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Dork (Dayton)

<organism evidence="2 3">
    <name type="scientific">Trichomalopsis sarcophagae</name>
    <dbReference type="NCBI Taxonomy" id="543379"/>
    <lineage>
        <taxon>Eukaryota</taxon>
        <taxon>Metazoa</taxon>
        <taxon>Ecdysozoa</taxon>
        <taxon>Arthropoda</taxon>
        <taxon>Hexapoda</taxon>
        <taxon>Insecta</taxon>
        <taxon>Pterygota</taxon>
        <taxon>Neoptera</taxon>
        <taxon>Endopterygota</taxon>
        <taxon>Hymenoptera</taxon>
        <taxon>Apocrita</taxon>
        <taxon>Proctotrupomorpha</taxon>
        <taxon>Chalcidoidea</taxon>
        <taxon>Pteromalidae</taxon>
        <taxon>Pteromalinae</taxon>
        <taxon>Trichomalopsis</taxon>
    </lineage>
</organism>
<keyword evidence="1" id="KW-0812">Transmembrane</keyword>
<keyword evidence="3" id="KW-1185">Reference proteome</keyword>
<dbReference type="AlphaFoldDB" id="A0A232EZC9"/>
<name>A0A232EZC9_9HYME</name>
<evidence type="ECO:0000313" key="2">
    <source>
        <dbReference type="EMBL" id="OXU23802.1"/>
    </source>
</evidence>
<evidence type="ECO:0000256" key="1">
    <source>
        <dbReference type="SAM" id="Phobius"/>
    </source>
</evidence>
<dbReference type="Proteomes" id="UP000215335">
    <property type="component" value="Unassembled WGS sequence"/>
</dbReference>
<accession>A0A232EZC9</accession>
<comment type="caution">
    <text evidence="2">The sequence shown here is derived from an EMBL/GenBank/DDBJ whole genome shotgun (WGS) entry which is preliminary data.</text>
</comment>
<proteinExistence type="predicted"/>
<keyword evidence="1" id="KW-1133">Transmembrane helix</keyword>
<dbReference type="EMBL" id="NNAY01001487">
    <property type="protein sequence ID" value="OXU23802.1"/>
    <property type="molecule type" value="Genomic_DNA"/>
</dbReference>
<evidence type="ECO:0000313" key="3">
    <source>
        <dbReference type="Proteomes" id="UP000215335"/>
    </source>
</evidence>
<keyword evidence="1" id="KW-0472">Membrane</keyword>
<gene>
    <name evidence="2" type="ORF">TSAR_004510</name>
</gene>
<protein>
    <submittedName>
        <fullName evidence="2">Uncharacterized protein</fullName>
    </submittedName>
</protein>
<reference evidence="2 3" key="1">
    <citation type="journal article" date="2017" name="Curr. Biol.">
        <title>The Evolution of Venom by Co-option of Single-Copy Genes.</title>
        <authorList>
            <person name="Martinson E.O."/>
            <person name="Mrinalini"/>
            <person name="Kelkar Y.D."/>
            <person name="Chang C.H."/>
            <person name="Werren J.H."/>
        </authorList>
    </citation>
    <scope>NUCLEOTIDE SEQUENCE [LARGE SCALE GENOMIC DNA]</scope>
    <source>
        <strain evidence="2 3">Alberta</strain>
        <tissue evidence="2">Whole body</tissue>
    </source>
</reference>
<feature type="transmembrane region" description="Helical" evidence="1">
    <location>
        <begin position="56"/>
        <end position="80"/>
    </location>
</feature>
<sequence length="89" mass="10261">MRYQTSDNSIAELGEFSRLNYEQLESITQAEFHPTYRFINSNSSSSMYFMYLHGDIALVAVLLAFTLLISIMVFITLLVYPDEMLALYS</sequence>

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  1. Last year I wrote a basic primer on how to blacklight queen ants. It is located here if you haven’t seen it and are interested. Following that I received many requests for details about the materials and methods I used aside from the general reasoning and approach that was explained. In other words … everyone wanted to know where to get the stuff and how to do it the way we do it! So here is a follow up post to explain to those interested exactly how to make what we use. The entire setup will cost you about $200 and can be bought and made in an afternoon. Here are the supplies you need … - T12 blacklight bulbs x 4 - $13 each or about $50 total ( https://www.lowes.com/pd/GE-40-Watt-48-in-Medium-Bi-pin-T12-Black-Fluorescent-Light-Bulb/3400504 ) - Shop Light Fixtures x 2 - $20 each or about $40 total ( https://www.lowes.com/pd/Lithonia-Lighting-1233-Linear-Shop-Light-Common-4-ft-Actual-5-5-in-48-in/1000410165 ) - Full height (like 6’) garden “Shepherd’s Hooks” x 6 - About $13 each or about $80 total ( https://www.lowes.com/pd/Garden-Accents-84-in-Steel-Painted-Metal-Shepherd-s-Hook/3342788 ) - White flat Twin sheets x 4 - $5 each or $20 total ( https://www.walmart.com/ip/Mainstays-200-Thread-Count-Twin-Flat-Sheet-ARCTIC-WHITE/55583603 ) - 1” PVC pipe (10’) x 2 - $2-3 each or about $5 total ( https://www.lowes.com/pd/Charlotte-Pipe-1-in-dia-x-10-ft-L-200-PSI-SDR-21-PVC-Pipe/1000080801 ) - 1” PVC coupling x 1 - damned near free ( https://www.lowes.com/pd/LASCO-1-in-x-1-in-x-1-in-dia-Coupling-PVC-Fitting/1067437 ) - Duct Tape - Extension cord(s) Step 1 - Duct Tape FTW !! You need to duct tape the two light fixtures together. USE A LOT! Make sure you tape the fronts and back and ESPECIALLY the ends. The photos below look a little ragged, but this unit has been outdoors all the nice days for a year now. Yours will look cleaner. Step 2 - Prep the Fixtures The fixtures will come with some cheap chain meant to hang them with. Instead of using it the way they intend, drill 4 small holes in the 4 corners of your new (now duct taped) single fixture. Divide the chain in two and create two “loops” with it as pictured below. This way you can slide it back and forth and adjust the angle of the light super easy. Step 3 - Get Your Sheets Together Arrange two sheets end to end and two more end to end below them. We take the time to sew these together now. But when we first started we used Duct tape and that works fine. Similarly, we sew a cuff in the top of the sheets to slide the PVC pipe through (like a curtain) for more easy hanging. But you can also just duct tape the sheets to the PVC if you prefer or if you are sewing impaired. Step 4 - PVC Easy Mode Plug each piece of PVC pipe into the coupling creating a 20’ long pipe. DO NOT glue it or you’ll never be able to easily move it. Attach your sheets to your PVC pipe with a sewn cuff or duct tape. Step 5 - Stake Your Claim Find your blacklight sweet spot and plant 4 of your Shepherd's Hooks in a row about 4’ apart. Have the hooks facing TOWARDS where your lights will be. Step 6 - Hang it Up ! Rest your PVC frame over the Shepherd’s Hooks. About half of your sheets will be laying on the ground. That is intentional. Step 6 - Let There Be Light Plant your last two Shepherd’s Hooks just at the edge of the sheets on the ground about 6’ apart and hang your light (via the two “loops” of chain) between them. Plug it in and you are GTG. If you want, you can secure the sheet to the ground with little spikes. Photos below are the completed set up, the set up at dusk, the set up at night and the set up from 100 yards away. This thing draws queens from a mile away.